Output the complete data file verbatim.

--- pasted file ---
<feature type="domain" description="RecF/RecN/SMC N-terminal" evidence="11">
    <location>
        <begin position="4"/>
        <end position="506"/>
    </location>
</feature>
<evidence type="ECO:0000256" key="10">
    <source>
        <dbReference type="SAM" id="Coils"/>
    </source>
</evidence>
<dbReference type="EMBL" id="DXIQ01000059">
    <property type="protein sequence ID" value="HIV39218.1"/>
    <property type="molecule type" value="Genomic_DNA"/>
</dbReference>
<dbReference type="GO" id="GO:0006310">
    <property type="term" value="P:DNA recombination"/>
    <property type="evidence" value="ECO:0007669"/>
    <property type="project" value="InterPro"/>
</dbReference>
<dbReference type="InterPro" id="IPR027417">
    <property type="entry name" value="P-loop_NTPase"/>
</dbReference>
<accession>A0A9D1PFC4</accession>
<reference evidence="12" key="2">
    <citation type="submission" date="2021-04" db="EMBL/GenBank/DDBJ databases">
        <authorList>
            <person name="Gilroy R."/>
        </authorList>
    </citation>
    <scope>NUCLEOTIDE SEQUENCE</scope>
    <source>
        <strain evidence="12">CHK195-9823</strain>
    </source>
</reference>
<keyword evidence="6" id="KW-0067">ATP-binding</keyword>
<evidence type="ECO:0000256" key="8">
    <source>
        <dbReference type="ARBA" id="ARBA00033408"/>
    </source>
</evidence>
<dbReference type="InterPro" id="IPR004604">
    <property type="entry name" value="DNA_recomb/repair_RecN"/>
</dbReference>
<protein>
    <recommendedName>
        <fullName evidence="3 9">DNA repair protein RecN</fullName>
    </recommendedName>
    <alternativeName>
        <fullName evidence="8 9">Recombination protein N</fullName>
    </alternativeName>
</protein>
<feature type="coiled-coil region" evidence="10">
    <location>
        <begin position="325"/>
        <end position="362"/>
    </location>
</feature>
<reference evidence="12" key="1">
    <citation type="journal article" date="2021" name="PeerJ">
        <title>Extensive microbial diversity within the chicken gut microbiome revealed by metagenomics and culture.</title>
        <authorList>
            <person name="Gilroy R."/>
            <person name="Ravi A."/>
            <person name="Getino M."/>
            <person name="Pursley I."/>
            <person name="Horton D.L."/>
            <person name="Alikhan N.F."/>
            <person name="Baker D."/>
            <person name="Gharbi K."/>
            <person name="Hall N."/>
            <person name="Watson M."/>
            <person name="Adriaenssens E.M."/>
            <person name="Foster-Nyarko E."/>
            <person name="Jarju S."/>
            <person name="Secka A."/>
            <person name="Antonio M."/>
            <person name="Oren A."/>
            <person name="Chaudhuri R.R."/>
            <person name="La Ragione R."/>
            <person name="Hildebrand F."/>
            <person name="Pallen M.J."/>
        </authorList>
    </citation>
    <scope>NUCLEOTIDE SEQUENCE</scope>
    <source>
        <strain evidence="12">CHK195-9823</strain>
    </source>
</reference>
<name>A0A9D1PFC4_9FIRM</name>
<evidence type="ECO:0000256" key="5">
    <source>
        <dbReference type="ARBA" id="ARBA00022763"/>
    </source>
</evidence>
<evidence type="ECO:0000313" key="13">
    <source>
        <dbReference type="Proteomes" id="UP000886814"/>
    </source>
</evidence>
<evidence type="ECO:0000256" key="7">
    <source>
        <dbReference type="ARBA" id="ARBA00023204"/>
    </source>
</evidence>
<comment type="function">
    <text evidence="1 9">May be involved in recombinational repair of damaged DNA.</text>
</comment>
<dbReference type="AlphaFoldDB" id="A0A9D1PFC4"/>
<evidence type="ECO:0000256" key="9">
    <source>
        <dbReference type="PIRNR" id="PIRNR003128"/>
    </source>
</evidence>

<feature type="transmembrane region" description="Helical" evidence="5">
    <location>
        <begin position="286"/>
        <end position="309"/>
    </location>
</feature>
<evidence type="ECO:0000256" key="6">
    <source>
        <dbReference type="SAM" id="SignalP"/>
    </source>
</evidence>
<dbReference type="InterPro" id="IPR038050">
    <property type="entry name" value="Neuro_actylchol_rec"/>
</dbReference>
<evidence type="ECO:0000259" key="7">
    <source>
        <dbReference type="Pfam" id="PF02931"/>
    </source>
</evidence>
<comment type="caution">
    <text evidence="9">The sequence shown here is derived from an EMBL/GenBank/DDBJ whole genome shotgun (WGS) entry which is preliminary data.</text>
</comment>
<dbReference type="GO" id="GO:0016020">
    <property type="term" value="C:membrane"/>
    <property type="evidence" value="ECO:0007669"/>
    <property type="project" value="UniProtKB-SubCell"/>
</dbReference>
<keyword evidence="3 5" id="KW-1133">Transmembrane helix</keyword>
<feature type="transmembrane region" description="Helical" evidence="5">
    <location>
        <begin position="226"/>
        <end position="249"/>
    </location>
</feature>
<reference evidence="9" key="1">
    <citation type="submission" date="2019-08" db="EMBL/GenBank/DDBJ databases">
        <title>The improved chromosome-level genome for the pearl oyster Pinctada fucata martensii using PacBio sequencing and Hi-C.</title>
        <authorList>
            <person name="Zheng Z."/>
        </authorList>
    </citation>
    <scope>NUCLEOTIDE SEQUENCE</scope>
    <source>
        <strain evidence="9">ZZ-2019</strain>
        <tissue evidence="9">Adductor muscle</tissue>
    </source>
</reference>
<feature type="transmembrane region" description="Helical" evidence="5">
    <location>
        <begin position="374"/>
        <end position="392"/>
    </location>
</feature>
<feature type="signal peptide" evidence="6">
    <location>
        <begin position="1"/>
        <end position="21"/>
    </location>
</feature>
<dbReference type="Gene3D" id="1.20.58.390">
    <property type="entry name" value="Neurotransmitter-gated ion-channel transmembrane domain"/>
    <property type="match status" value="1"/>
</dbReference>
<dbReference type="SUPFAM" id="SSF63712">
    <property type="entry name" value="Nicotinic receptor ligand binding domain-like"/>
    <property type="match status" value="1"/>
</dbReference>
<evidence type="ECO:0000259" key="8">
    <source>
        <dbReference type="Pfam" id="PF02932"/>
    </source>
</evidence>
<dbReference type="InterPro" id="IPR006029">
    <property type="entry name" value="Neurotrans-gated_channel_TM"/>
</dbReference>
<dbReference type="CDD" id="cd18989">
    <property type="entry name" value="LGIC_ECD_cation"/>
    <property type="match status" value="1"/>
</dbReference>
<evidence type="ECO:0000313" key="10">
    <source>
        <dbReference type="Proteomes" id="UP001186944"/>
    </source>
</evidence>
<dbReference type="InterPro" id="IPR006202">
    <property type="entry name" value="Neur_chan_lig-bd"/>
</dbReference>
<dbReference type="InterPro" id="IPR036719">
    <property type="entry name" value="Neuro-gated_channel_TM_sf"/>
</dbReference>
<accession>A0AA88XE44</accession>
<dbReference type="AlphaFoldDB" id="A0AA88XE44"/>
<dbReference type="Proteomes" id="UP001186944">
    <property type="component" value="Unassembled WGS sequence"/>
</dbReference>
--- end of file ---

<feature type="domain" description="RecF/RecN/SMC N-terminal" evidence="11">
    <location>
        <begin position="4"/>
        <end position="506"/>
    </location>
</feature>
<evidence type="ECO:0000256" key="10">
    <source>
        <dbReference type="SAM" id="Coils"/>
    </source>
</evidence>
<dbReference type="EMBL" id="DXIQ01000059">
    <property type="protein sequence ID" value="HIV39218.1"/>
    <property type="molecule type" value="Genomic_DNA"/>
</dbReference>
<dbReference type="GO" id="GO:0006310">
    <property type="term" value="P:DNA recombination"/>
    <property type="evidence" value="ECO:0007669"/>
    <property type="project" value="InterPro"/>
</dbReference>
<dbReference type="InterPro" id="IPR027417">
    <property type="entry name" value="P-loop_NTPase"/>
</dbReference>
<accession>A0A9D1PFC4</accession>
<reference evidence="12" key="2">
    <citation type="submission" date="2021-04" db="EMBL/GenBank/DDBJ databases">
        <authorList>
            <person name="Gilroy R."/>
        </authorList>
    </citation>
    <scope>NUCLEOTIDE SEQUENCE</scope>
    <source>
        <strain evidence="12">CHK195-9823</strain>
    </source>
</reference>
<keyword evidence="6" id="KW-0067">ATP-binding</keyword>
<evidence type="ECO:0000256" key="8">
    <source>
        <dbReference type="ARBA" id="ARBA00033408"/>
    </source>
</evidence>
<dbReference type="InterPro" id="IPR004604">
    <property type="entry name" value="DNA_recomb/repair_RecN"/>
</dbReference>
<protein>
    <recommendedName>
        <fullName evidence="3 9">DNA repair protein RecN</fullName>
    </recommendedName>
    <alternativeName>
        <fullName evidence="8 9">Recombination protein N</fullName>
    </alternativeName>
</protein>
<feature type="coiled-coil region" evidence="10">
    <location>
        <begin position="325"/>
        <end position="362"/>
    </location>
</feature>
<reference evidence="12" key="1">
    <citation type="journal article" date="2021" name="PeerJ">
        <title>Extensive microbial diversity within the chicken gut microbiome revealed by metagenomics and culture.</title>
        <authorList>
            <person name="Gilroy R."/>
            <person name="Ravi A."/>
            <person name="Getino M."/>
            <person name="Pursley I."/>
            <person name="Horton D.L."/>
            <person name="Alikhan N.F."/>
            <person name="Baker D."/>
            <person name="Gharbi K."/>
            <person name="Hall N."/>
            <person name="Watson M."/>
            <person name="Adriaenssens E.M."/>
            <person name="Foster-Nyarko E."/>
            <person name="Jarju S."/>
            <person name="Secka A."/>
            <person name="Antonio M."/>
            <person name="Oren A."/>
            <person name="Chaudhuri R.R."/>
            <person name="La Ragione R."/>
            <person name="Hildebrand F."/>
            <person name="Pallen M.J."/>
        </authorList>
    </citation>
    <scope>NUCLEOTIDE SEQUENCE</scope>
    <source>
        <strain evidence="12">CHK195-9823</strain>
    </source>
</reference>
<name>A0A9D1PFC4_9FIRM</name>
<evidence type="ECO:0000256" key="5">
    <source>
        <dbReference type="ARBA" id="ARBA00022763"/>
    </source>
</evidence>
<evidence type="ECO:0000313" key="13">
    <source>
        <dbReference type="Proteomes" id="UP000886814"/>
    </source>
</evidence>
<evidence type="ECO:0000256" key="7">
    <source>
        <dbReference type="ARBA" id="ARBA00023204"/>
    </source>
</evidence>
<comment type="function">
    <text evidence="1 9">May be involved in recombinational repair of damaged DNA.</text>
</comment>
<dbReference type="AlphaFoldDB" id="A0A9D1PFC4"/>
<evidence type="ECO:0000256" key="9">
    <source>
        <dbReference type="PIRNR" id="PIRNR003128"/>
    </source>
</evidence>

<feature type="transmembrane region" description="Helical" evidence="5">
    <location>
        <begin position="286"/>
        <end position="309"/>
    </location>
</feature>
<evidence type="ECO:0000256" key="6">
    <source>
        <dbReference type="SAM" id="SignalP"/>
    </source>
</evidence>
<dbReference type="InterPro" id="IPR038050">
    <property type="entry name" value="Neuro_actylchol_rec"/>
</dbReference>
<evidence type="ECO:0000259" key="7">
    <source>
        <dbReference type="Pfam" id="PF02931"/>
    </source>
</evidence>
<comment type="caution">
    <text evidence="9">The sequence shown here is derived from an EMBL/GenBank/DDBJ whole genome shotgun (WGS) entry which is preliminary data.</text>
</comment>
<dbReference type="GO" id="GO:0016020">
    <property type="term" value="C:membrane"/>
    <property type="evidence" value="ECO:0007669"/>
    <property type="project" value="UniProtKB-SubCell"/>
</dbReference>
<keyword evidence="3 5" id="KW-1133">Transmembrane helix</keyword>
<feature type="transmembrane region" description="Helical" evidence="5">
    <location>
        <begin position="226"/>
        <end position="249"/>
    </location>
</feature>
<reference evidence="9" key="1">
    <citation type="submission" date="2019-08" db="EMBL/GenBank/DDBJ databases">
        <title>The improved chromosome-level genome for the pearl oyster Pinctada fucata martensii using PacBio sequencing and Hi-C.</title>
        <authorList>
            <person name="Zheng Z."/>
        </authorList>
    </citation>
    <scope>NUCLEOTIDE SEQUENCE</scope>
    <source>
        <strain evidence="9">ZZ-2019</strain>
        <tissue evidence="9">Adductor muscle</tissue>
    </source>
</reference>
<feature type="transmembrane region" description="Helical" evidence="5">
    <location>
        <begin position="374"/>
        <end position="392"/>
    </location>
</feature>
<feature type="signal peptide" evidence="6">
    <location>
        <begin position="1"/>
        <end position="21"/>
    </location>
</feature>
<dbReference type="Gene3D" id="1.20.58.390">
    <property type="entry name" value="Neurotransmitter-gated ion-channel transmembrane domain"/>
    <property type="match status" value="1"/>
</dbReference>
<dbReference type="SUPFAM" id="SSF63712">
    <property type="entry name" value="Nicotinic receptor ligand binding domain-like"/>
    <property type="match status" value="1"/>
</dbReference>
<evidence type="ECO:0000259" key="8">
    <source>
        <dbReference type="Pfam" id="PF02932"/>
    </source>
</evidence>
<dbReference type="InterPro" id="IPR006029">
    <property type="entry name" value="Neurotrans-gated_channel_TM"/>
</dbReference>
<dbReference type="CDD" id="cd18989">
    <property type="entry name" value="LGIC_ECD_cation"/>
    <property type="match status" value="1"/>
</dbReference>
<evidence type="ECO:0000313" key="10">
    <source>
        <dbReference type="Proteomes" id="UP001186944"/>
    </source>
</evidence>
<dbReference type="InterPro" id="IPR006202">
    <property type="entry name" value="Neur_chan_lig-bd"/>
</dbReference>
<dbReference type="InterPro" id="IPR036719">
    <property type="entry name" value="Neuro-gated_channel_TM_sf"/>
</dbReference>
<accession>A0AA88XE44</accession>
<dbReference type="AlphaFoldDB" id="A0AA88XE44"/>
<dbReference type="Proteomes" id="UP001186944">
    <property type="component" value="Unassembled WGS sequence"/>
</dbReference>